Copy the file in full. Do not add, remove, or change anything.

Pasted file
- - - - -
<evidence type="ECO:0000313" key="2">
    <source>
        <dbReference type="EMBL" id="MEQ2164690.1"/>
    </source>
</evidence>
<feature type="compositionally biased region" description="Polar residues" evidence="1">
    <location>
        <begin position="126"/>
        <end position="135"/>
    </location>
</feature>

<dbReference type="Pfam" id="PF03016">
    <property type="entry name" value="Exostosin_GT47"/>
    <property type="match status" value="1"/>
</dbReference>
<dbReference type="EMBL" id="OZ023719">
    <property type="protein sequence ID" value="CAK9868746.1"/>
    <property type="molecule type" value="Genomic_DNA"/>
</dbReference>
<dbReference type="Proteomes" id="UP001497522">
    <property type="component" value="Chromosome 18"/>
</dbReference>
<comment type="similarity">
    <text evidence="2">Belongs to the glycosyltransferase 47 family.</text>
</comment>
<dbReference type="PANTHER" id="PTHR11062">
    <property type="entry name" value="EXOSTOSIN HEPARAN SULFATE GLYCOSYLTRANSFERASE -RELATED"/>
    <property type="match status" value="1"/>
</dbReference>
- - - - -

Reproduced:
<evidence type="ECO:0000313" key="2">
    <source>
        <dbReference type="EMBL" id="MEQ2164690.1"/>
    </source>
</evidence>
<feature type="compositionally biased region" description="Polar residues" evidence="1">
    <location>
        <begin position="126"/>
        <end position="135"/>
    </location>
</feature>

<dbReference type="Pfam" id="PF03016">
    <property type="entry name" value="Exostosin_GT47"/>
    <property type="match status" value="1"/>
</dbReference>
<dbReference type="EMBL" id="OZ023719">
    <property type="protein sequence ID" value="CAK9868746.1"/>
    <property type="molecule type" value="Genomic_DNA"/>
</dbReference>
<dbReference type="Proteomes" id="UP001497522">
    <property type="component" value="Chromosome 18"/>
</dbReference>
<comment type="similarity">
    <text evidence="2">Belongs to the glycosyltransferase 47 family.</text>
</comment>
<dbReference type="PANTHER" id="PTHR11062">
    <property type="entry name" value="EXOSTOSIN HEPARAN SULFATE GLYCOSYLTRANSFERASE -RELATED"/>
    <property type="match status" value="1"/>
</dbReference>